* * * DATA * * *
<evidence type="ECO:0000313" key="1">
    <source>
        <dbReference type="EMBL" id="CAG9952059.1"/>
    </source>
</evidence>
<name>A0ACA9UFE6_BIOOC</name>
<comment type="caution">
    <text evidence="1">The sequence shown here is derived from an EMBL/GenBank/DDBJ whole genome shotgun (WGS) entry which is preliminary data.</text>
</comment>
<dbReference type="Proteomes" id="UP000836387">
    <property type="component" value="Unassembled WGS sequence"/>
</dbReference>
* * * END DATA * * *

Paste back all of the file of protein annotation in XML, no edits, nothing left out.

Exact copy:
<evidence type="ECO:0000313" key="1">
    <source>
        <dbReference type="EMBL" id="CAG9952059.1"/>
    </source>
</evidence>
<name>A0ACA9UFE6_BIOOC</name>
<comment type="caution">
    <text evidence="1">The sequence shown here is derived from an EMBL/GenBank/DDBJ whole genome shotgun (WGS) entry which is preliminary data.</text>
</comment>
<dbReference type="Proteomes" id="UP000836387">
    <property type="component" value="Unassembled WGS sequence"/>
</dbReference>